I doubt that many factories in chinese provinces are accepting gizmos back across the Pacific. Last few times I looked at the ocean-freight shipping business, there was a lot of empty 40-footers piling up in the Usa after they carried goods from china.
There's distressed-goods guys that will take mom-and-pop's inventory off their hands (at a steep discount) if Pop decide that the items aren't "making the rent" due to slow sales.... My *impression* is that walmart doesn't indulge in that very often. There's not many guys who find a niche at beating Wally's cost-of-operations or guess at shopper's tastes better than he does.
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Edwin Pawlowski wrote:

Like I said, I don't know modern marketing. But if the goods are on consignment, then what does that have to do with this thread? Somebody actually manufactures stuff to Walmart's specs and then sells it in the store on consignment? Seems like all the risk would be on the manufacturer.
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"George E. Cawthon" wrote:

"consignment" is really the wrong term, George is talking about "leased departments" whereby the building (store in this case) simply rents out space to the seller(s). Its done to save the store the hassles of managing specialized departments while allowing the store to have a lot of different items available to the customers in the building. Example: The "girls" are looking at jewelry and the guy wanders off to the tools department.
Lou
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"George E. Cawthon" wrote:

Actually, according to one report I saw, at least some of the materials on sale in Wally-World (and other mass merchandisers as well) are on consignment--mostly, the perishable goods is what that report implied.
In W-M, whole departments are actually sub-contracted to other invisible operators (shoes, cameras, not sure what else)...
The point is there is a veritable web of differing marketing tactics underway--virtually all of the points made in the thread have varying levels of accuracy and the same techniques aren't universally applied to all products/departments.
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George wrote:

Not the case with any of the stuff I buy at Costco. Either the number is identical to that sold at other stores, or it is indeed a special number which reflect that because there are two or more units in a package and/or the package includes more accessories or the units have more features than normally included in the units sold elsewhere.
As for Walmart, I have no vested interest and but I wonder about some of the Walmart bashing. Recently I noticed that Walmart and Lowes (about 200 feet away) sold the same low priced BBQ. Both had it for the same price but at Lowes, the tank was extra and at Walmart it was included.
I have no idea what Walmart pays to various manufactures, but I do know that Walmart's prices are often as high or higher than I pay at some other stores.
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I find the same at BJ's also. Wal-Mart puts the emphasis on low prices. Costco, BJ's put the emphasis on quality at "wholesale" prices.
I've often heard stories from local dealers selling tools that the ones at HD and Lowes are cheaper versions, even though the model number is the same. Every time I ask exactly what the difference is, they cannot give me specifics. I don't doubt it is possible, but I've yet to have someone tell me something like a motor winding or gear set, etc is really different.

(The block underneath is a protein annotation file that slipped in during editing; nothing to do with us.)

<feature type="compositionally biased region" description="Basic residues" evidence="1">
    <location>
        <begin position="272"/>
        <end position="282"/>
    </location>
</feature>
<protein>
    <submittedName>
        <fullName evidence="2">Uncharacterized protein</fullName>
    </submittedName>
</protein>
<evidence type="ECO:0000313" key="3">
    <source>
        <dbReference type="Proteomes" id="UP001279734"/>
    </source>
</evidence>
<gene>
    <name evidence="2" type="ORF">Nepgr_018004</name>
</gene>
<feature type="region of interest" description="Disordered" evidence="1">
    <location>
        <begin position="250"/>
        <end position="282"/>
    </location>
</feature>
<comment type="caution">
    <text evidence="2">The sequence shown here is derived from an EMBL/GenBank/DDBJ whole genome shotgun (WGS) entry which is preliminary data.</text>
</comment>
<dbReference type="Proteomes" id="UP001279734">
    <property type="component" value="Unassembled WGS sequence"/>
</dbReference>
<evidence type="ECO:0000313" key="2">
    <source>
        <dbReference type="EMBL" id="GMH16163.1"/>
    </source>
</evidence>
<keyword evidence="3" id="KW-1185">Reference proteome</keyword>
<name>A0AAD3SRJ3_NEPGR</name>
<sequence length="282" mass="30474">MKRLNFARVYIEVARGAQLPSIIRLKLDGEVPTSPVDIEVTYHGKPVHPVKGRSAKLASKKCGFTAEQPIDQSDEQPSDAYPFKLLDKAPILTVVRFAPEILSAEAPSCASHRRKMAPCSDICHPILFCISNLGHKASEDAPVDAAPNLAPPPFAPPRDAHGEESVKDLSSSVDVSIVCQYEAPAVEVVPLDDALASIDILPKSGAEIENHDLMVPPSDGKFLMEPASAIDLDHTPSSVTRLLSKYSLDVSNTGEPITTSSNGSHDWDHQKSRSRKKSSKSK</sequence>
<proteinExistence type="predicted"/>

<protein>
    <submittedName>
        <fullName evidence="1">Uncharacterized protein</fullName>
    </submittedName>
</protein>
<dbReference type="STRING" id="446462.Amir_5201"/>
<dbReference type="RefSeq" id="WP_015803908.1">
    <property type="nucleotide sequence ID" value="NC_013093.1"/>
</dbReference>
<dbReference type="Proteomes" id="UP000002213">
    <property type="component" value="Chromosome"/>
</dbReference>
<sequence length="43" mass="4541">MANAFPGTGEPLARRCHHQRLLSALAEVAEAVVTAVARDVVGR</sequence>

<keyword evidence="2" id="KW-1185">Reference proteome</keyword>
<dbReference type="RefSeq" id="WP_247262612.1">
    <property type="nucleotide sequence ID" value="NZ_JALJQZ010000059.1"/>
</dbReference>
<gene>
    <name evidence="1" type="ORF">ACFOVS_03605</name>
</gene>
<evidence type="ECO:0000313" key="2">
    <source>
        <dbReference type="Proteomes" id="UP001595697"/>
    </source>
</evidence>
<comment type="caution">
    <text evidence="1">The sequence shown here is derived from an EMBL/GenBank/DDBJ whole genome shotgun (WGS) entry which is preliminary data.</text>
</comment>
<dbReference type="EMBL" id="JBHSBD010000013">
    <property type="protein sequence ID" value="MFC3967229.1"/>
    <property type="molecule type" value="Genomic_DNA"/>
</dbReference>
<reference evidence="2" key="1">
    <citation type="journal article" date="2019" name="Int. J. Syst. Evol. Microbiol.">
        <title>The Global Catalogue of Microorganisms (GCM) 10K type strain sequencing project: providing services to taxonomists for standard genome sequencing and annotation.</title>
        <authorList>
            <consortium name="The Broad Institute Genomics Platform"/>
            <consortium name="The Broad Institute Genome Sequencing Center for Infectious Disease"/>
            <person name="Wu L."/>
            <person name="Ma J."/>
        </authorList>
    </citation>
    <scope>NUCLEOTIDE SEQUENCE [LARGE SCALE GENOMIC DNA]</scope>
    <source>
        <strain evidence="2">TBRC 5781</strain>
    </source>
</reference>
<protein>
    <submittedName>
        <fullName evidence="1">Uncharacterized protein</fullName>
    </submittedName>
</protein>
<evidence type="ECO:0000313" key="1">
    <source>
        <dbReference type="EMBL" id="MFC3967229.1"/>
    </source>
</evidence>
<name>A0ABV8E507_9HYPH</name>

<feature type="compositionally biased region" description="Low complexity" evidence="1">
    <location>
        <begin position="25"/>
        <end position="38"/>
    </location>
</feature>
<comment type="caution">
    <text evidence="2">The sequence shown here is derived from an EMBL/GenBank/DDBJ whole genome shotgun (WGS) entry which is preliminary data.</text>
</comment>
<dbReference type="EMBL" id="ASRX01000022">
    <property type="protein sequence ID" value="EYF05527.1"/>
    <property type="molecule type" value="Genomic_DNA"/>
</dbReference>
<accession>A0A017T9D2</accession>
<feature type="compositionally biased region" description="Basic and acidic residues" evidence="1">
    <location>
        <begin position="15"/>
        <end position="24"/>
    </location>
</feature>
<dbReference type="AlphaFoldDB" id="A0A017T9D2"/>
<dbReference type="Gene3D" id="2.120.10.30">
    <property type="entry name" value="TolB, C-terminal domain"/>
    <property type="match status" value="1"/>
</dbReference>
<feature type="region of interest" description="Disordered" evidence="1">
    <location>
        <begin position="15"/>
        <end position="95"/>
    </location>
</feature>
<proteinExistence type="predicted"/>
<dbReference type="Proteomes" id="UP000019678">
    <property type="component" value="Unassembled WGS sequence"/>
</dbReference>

--
Ed
http://pages.cthome.net/edhome/




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Edwin Pawlowski wrote:

I do know three specific cases told to me by trusted friends who work in responsible positions at manufacturing companies.
One is the food chemist at a major canned goods manufacturer. He has to be aware of all the costs and also the selling price. He said Walmart names the price when they buy the product "we want 3 million cans of xxxxx and we will pay you $0.21/can". Since that is less than their cost he specs a special run with less of the expensive components. Another is at a paper goods manufacturer. Walmart buys in the same fashion (he said they pay about 85% of what any other customer would pay). When they run that batch they do every thing possible to minimize the amount of raw material and fluff up the paper as much as possible. Ever wonder why a 12 pack of "wallys best" weighs about 2 ounces and has 20 feet on a roll?. Another works for a lead acid battery maunfacturer. He said Walamrt also names their price and a "custom" run is done to meet the price point.
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George wrote:

If you don't like those crappy products, then buy a different brand. You can buy day old bread (often several days old) at a much cheaper price also. It is obvious to any careful consumer that some brands are better than others, and it should be obvious that some people can't afford to buy the the top brands that provide quality and consistency. Most stores, including Walmart, provide a variety of brands, so you can pick what you want.
If, however, you are saying those are major brands of canned goods that are sold under the same name in many stores, but those sold in Walmart stores are inferior, you have a problem. It is not believable.
I don't see the problem. This is a free country and a manufacturer doesn't need to sell to Walmart at a lower price and a consumer doesn't need to buy inferior goods. Sell, buy, do what you want. It's not like the government is forcing you to do anything. But of course, people who will pay $50 or $100 for a meal at a restaurant will probably be the biggest protesters. OTOH, I won't pay more than $10 for a meal and I would never dream of buying a little 2-ounce piece of meat with 3 ounces of veggies for $20 just for the chance of having a hateful waiter spit on it.